Threats to Russian security are rooted in the obsolete mentality of its military, not in NATO or elsewhere.

NATO summit in Bucharest last week and meeting of the Russian and US presidents in Sochi afterwards never brought the international community closer to solution to the problems of NATO’s continued eastward expansion or development of the US national missile defense in East Europe. Experts say, however, that NATO’s expansion threatens Russian national security less than obsolete mentality of the Russian military does.

Vladimir Putin and George W. Bush merely “listed the moot points” at the meeting in Sochi and left it at that. As a matter of fact, all moot points had been listed much earlier, in 2000, when two principal documents formulating the military doctrine (Foreign Policy Concept and National Security Concept) branded NATO’s eastward expansion as the worst existing threat to national security of Russia. Experts actually refuse to treat NATO’s expansion as something to fear, even assuming that NATO is a potential adversary.

“Expansion of the Alliance is pointless from the standpoint of security. Expansion does not make NATO any more or Russia any less secure,” Alexander Konovalov of the Strategic Estimates Institute said. “The Baltic states became members of the Alliance not long ago. With them in its ranks, NATO ended up right on the Russian borders. So what? Norway has been in NATO for years, but nobody makes a fuss over it. Besides, who says that expansion is making the Alliance stronger? Absorption of the countries like Albania and Croatia makes NATO all the less stable.”

Konovalov called tension mounting over the subject of NATO’s expansion actually distracting. “It will be much better for the military to be bothered by its patent inadequacy and unpreparedness for war. I’m not even talking of arms export when sophisticated weapons are sold to foreign customers while the Russian Armed Forces are expected to make do with what they have because precious little is left them in terms of brand-new military hardware. I’m talking of the absence of strategic planning. The military aspires for the role of designers of Russian foreign strategy when this is not what the military is supposed to be about in the first place,” Konovalov said.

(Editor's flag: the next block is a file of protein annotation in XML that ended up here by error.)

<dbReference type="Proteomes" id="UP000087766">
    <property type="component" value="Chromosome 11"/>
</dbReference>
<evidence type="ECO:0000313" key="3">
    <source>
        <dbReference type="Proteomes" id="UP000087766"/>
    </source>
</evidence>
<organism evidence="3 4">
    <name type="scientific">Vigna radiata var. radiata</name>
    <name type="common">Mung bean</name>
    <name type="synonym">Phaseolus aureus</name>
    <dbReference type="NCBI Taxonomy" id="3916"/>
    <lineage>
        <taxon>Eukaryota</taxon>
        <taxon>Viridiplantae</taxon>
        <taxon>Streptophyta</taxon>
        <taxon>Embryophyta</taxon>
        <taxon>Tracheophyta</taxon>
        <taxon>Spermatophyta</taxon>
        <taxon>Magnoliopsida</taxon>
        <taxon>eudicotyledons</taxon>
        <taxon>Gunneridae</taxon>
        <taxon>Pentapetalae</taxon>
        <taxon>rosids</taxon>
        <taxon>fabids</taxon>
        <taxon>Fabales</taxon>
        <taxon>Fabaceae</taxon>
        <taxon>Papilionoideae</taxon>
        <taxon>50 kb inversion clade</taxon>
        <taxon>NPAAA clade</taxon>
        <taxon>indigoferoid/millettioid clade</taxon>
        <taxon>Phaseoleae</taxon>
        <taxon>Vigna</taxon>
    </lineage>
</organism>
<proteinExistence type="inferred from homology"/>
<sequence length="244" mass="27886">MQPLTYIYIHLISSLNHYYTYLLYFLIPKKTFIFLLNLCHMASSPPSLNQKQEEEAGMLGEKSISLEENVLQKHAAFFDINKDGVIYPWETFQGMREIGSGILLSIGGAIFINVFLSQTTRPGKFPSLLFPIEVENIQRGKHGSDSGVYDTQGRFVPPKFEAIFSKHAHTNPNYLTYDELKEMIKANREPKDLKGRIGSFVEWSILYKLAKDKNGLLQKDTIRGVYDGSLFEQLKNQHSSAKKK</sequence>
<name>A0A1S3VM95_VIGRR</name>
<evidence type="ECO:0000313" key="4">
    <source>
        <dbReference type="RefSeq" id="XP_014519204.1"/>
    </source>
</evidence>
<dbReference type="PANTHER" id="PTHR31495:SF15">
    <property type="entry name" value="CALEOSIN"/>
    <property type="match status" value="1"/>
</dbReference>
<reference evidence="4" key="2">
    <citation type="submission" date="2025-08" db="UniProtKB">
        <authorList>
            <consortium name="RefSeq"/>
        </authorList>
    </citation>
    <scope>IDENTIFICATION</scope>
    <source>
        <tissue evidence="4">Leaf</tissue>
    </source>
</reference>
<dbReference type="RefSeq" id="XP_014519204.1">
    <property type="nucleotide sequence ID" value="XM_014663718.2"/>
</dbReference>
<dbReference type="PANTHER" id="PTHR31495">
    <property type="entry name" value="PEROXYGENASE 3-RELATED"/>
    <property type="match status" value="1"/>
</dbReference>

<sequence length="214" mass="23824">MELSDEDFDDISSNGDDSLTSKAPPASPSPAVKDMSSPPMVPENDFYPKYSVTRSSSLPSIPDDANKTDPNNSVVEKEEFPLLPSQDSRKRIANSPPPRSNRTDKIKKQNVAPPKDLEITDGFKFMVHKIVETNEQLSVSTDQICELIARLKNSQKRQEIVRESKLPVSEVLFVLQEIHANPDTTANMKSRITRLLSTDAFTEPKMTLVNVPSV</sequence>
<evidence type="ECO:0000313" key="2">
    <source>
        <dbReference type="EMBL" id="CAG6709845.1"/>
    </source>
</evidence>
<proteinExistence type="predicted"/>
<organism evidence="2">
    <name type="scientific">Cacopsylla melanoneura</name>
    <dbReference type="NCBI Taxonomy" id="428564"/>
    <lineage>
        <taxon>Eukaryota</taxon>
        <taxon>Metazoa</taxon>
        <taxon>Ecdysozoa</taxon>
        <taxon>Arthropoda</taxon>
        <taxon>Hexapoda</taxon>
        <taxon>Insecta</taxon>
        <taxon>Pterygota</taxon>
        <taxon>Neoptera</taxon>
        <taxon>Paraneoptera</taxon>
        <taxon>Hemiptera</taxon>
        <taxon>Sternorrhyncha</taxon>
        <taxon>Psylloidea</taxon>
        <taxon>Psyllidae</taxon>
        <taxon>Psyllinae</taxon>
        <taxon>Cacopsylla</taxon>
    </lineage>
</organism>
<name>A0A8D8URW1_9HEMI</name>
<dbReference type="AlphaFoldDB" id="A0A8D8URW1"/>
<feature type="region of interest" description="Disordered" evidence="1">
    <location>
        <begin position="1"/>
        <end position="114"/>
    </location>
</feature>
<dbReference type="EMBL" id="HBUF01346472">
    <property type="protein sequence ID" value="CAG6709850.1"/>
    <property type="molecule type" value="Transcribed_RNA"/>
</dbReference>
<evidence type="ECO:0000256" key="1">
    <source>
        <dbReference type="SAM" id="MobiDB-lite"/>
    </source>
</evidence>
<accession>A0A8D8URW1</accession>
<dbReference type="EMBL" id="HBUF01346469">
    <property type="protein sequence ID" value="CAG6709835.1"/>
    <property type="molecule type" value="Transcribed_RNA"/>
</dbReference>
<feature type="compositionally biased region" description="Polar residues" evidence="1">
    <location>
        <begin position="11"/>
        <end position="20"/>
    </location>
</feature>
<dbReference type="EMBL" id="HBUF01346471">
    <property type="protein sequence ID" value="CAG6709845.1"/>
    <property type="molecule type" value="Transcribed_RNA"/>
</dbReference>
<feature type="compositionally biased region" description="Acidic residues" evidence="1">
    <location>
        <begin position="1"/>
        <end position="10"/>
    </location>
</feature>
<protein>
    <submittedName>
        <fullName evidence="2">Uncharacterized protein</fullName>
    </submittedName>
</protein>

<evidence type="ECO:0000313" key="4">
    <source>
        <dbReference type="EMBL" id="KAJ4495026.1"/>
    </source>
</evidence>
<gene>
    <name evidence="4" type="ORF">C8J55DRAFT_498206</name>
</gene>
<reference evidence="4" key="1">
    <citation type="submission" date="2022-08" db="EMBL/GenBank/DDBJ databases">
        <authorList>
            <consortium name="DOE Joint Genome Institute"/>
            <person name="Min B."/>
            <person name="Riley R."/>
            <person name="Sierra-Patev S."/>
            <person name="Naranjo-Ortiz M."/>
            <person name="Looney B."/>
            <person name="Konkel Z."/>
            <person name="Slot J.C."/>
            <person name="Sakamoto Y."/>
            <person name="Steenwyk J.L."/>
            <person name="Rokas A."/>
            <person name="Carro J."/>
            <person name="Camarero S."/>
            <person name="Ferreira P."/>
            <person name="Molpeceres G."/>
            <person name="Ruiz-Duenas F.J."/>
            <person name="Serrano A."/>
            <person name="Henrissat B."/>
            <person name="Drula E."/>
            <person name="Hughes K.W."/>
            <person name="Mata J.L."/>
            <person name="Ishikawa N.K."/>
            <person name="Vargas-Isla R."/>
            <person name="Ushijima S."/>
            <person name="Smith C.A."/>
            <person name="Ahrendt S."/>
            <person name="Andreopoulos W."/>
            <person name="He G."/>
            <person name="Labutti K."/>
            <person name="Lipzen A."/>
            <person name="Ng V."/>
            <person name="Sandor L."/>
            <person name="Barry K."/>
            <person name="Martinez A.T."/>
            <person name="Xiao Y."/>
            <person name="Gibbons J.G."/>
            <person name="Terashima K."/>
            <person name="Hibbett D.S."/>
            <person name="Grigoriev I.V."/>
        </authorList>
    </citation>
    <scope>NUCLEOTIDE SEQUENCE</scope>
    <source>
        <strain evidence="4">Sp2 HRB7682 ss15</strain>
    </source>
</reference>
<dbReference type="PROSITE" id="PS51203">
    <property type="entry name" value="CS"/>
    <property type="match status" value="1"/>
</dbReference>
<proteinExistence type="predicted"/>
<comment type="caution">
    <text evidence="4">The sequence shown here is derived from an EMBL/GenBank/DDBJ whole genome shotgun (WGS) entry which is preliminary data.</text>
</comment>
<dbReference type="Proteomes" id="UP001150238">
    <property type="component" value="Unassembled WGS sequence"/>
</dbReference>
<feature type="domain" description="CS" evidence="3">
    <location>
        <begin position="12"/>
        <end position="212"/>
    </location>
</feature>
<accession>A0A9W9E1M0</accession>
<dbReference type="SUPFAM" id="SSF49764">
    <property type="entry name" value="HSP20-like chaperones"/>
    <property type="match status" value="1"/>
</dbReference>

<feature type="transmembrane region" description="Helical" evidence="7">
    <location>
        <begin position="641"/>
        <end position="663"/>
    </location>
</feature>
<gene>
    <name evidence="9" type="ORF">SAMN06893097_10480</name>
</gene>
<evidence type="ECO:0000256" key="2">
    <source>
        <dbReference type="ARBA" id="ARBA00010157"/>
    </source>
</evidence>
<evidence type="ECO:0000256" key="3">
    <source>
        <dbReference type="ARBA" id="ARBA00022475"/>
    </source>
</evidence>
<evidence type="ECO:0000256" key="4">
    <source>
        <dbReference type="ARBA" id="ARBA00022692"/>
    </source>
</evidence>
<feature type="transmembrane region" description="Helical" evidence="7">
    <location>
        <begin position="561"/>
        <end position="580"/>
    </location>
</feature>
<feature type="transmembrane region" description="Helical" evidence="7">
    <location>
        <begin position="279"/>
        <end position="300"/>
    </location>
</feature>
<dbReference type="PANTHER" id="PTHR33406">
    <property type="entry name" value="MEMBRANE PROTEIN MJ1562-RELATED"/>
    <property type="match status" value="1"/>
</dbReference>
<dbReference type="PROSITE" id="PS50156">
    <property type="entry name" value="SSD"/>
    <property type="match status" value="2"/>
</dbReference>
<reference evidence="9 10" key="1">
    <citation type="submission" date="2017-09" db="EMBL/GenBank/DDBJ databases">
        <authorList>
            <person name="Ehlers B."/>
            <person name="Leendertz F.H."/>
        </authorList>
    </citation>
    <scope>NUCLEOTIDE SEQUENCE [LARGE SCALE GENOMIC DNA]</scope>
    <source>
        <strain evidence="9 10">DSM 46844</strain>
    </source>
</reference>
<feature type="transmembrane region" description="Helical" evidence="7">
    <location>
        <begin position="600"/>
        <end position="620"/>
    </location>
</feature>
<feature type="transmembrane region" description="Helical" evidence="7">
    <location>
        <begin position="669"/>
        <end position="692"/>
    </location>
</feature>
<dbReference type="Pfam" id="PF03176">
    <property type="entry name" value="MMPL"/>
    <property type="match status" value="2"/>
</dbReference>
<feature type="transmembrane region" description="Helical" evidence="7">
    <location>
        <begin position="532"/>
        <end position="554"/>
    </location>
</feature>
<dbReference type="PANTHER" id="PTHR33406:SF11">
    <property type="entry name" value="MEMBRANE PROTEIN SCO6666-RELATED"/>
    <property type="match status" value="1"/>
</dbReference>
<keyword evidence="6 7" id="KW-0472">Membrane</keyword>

“Consider this: should Russia opt for bona fide cooperation with the Alliance, it will automatically solve a lot of problems including, I might add, difficulties in the relations with post-Soviet republics,” Konovalov added.

“This dislike of NATO is just a trick, a ruse expected to mislead TV audience at best. Politicians and the military know better,” Professor Vladimir Kulagin of the Moscow State Institute of International Relations said. “Military budgets are much more revealing that statements, you know… Problems of our relations with NATO are rooted beyond the security sphere. The Russian authorities view any international alliance promoting liberal ideas as a threat. Even discounting this ideological incompatibility, however, a war with NATO is a sheer impossibility. Russia accounts for 3% of the global GDP and NATO countries for 50%. It is clear that Russia is not going to attack NATO countries therefore. As for vice versa, members of the Alliance do not need wars with Russia for political considerations. Everyone knows it, including Putin who has been keeping our military lobby in check so far. Moreover, he has been keeping our arms spendings at under 3% of the GDP. It is budgets of the Interior Ministry, Federal Security Service, and Emergency Ministry that grow each year and that is what we should be aware of and draw conclusions from. The conclusion is simple actually: threats to Russian security originate in Russia itself.”